The good news is that credit card fees are waning — and those that remain often can be avoided.
The bad news is that the average credit card still charges about six different potential fees, a new study shows. Some fees are a lot more common than others.
For its latest annual credit card fee survey, CreditCards.com studied 100 widely held general-purpose cards. The website found that when taken together, the 100 cards charge 591 fees — or 5.91 fees per card, on average. That’s down slightly from 593 total fees last year and 613 fees in 2015.
Paul Siegfried, a senior vice president for the credit reporting agency TransUnion, attributes this gradual scaling back of fees to credit card companies having had ample time to bounce back from the Great Recession and adjust to requirements of the federal law known as the Credit Card Accountability Responsibility and Disclosure Act of 2009 (or Credit CARD Act of 2009).
“I think as we look back at 2015 and 2016, we’ve really hit that ‘stable’ zone,” he tells CreditCards.com.
Still, a few types of fees seem inescapable — charged by as many as 99 percent of the credit cards studied. Following are the three most common, and tips for escaping them.
1. Late-payment fee
Of the 100 cards CreditCards.com studied, 99 charge a late-payment fee — to the tune of up to $37 a pop, although they are allowed to charge $38. But in the year 2017, you have few excuses left for incurring this fee.
If you’re simply forgetful, use one of the countless calendar apps and other technological advances that have been at our disposal for years now. For example, my household uses the reminder features in Google Calendar and relies on the virtual Google Assistant. I can’t say they are any better than other options out there, but they work for us. Find a solution that works for you — many are free.
If you have been charged a late payment fee because you didn’t have the money to pay even the minimum balance on time, you need an entirely different solution.
First off, find and start using a free financial tracking app like PowerWallet. You’ve got to figure out how your income is disappearing before you can even pay your bills, and that requires tracking where every penny is going.
2. Cash-advance fee
Out of the 100 cards studied, 98 charge a cash-advance fee. It typically costs $10, or 5 percent of the amount of the advance — whichever is more.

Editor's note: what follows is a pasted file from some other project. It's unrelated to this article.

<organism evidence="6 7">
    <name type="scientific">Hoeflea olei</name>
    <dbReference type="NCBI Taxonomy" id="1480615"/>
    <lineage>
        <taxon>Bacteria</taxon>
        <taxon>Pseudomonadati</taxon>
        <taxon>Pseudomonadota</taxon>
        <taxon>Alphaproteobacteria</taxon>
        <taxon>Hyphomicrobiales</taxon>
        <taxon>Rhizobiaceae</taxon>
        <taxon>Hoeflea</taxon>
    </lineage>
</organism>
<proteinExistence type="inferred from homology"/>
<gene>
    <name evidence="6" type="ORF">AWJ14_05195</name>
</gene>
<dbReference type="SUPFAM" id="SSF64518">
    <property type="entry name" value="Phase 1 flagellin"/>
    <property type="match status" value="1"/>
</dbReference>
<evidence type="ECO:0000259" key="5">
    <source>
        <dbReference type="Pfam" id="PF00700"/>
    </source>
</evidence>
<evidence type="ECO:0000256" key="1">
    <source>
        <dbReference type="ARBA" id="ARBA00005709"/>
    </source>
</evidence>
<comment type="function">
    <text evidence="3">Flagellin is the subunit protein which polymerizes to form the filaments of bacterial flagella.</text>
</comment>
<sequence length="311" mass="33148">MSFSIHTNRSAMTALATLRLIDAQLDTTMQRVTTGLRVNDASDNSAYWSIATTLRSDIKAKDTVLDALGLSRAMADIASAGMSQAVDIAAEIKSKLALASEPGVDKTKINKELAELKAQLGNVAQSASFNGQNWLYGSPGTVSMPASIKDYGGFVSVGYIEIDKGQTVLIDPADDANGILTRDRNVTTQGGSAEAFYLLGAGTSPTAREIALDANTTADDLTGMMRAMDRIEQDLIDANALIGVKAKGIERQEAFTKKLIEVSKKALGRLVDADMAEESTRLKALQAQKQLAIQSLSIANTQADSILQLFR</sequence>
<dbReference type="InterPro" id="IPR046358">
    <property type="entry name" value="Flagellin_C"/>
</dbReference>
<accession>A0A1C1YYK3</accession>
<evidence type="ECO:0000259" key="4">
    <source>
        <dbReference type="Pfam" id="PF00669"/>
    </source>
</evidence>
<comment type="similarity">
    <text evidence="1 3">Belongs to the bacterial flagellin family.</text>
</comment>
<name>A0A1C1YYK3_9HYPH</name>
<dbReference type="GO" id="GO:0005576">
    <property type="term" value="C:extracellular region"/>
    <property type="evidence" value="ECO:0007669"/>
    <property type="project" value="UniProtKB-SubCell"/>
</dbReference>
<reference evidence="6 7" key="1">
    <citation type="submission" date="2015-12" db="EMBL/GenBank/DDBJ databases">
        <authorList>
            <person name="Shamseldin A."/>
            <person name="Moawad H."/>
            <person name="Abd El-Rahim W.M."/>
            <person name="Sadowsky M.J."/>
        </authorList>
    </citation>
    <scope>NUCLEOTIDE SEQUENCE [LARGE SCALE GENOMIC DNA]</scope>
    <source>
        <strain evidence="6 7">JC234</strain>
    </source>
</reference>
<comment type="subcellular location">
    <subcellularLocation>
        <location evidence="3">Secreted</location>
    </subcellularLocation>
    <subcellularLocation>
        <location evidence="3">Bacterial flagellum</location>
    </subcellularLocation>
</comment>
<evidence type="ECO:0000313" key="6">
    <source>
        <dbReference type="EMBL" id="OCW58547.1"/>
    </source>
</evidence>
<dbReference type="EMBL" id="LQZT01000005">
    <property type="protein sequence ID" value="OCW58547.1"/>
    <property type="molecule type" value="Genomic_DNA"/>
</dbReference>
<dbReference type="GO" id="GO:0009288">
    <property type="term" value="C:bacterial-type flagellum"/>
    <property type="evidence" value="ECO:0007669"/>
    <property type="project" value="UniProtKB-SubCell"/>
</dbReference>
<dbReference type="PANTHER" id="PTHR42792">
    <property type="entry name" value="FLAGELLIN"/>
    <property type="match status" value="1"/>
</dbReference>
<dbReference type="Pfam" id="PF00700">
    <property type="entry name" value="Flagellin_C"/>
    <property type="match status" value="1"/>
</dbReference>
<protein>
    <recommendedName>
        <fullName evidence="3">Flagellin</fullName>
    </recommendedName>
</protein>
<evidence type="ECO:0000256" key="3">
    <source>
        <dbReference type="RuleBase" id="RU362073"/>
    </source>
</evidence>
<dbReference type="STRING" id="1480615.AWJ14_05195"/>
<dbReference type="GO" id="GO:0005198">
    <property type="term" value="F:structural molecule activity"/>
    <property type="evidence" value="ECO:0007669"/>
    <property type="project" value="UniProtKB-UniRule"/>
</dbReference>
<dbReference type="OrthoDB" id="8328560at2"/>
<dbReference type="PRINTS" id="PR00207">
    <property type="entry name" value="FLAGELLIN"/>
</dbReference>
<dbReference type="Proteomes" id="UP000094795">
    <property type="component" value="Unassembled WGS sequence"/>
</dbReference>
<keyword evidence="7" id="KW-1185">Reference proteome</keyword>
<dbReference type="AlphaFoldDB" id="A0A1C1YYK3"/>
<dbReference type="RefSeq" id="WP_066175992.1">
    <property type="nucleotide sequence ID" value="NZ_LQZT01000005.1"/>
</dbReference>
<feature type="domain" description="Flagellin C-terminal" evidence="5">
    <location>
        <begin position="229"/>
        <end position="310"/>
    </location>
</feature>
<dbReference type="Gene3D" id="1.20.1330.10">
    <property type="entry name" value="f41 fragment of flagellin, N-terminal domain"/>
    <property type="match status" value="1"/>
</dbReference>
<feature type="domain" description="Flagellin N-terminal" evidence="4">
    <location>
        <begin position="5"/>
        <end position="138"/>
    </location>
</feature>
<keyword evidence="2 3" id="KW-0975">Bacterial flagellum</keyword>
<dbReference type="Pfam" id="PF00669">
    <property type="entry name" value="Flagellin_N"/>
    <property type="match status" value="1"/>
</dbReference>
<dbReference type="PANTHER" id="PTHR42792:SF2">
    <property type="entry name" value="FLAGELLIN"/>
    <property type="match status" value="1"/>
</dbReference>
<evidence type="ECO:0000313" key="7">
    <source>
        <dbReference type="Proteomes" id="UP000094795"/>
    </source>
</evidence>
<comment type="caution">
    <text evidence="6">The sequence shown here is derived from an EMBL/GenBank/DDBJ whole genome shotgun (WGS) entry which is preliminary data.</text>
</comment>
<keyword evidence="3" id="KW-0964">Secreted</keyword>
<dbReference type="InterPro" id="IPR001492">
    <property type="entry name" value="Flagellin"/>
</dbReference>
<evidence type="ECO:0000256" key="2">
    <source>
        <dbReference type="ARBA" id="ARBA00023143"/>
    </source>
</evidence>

If you’ve even pondered taking a cash advance from your credit card, know it will likely cost you more than you realize — and you likely have better options anyway. Even a personal loan stands to be cheaper.
As we detail in “The 10 Most Common Credit Card Sins,” a cash advance on your credit card is really just an expensive short-term loan. Besides the cash-advance fee, you’ll pay a steep interest rate. And interest generally starts accruing from the day you take out the advance — you won’t get a 30-day grace period like you get for credit card purchases.
For more alternatives to cash advances, check out “9 Dumb Ways to Borrow Money, and 4 Better Options.”
3. Returned-payment fee
Of the 100 cards studied, 80 charge a returned-payment fee — which typically runs as much as $37, CreditCards.com found. The site defines this fee as one charged by your credit card issuer if you pay your bill with a check that bounces.
The solution here is much the same as it is for late payment fees. If cash flow is at issue, start tracking your spending and supplementing your income. Then, you can afford to start building an emergency fund and tackling debts.
Another fix is to link your savings account to your checking account such that if you run out of cash, money will be pulled from your savings so that your check won’t bounce. That will make it harder to build savings, however.
A better fix might be to ditch checks for online payments. If you have to go online to pay your credit card bill anyway, it will only take you a few extra seconds to log into your bank account and check the balance before paying the bill.
How do you feel about credit card fees? Let us know below or on our Facebook page.
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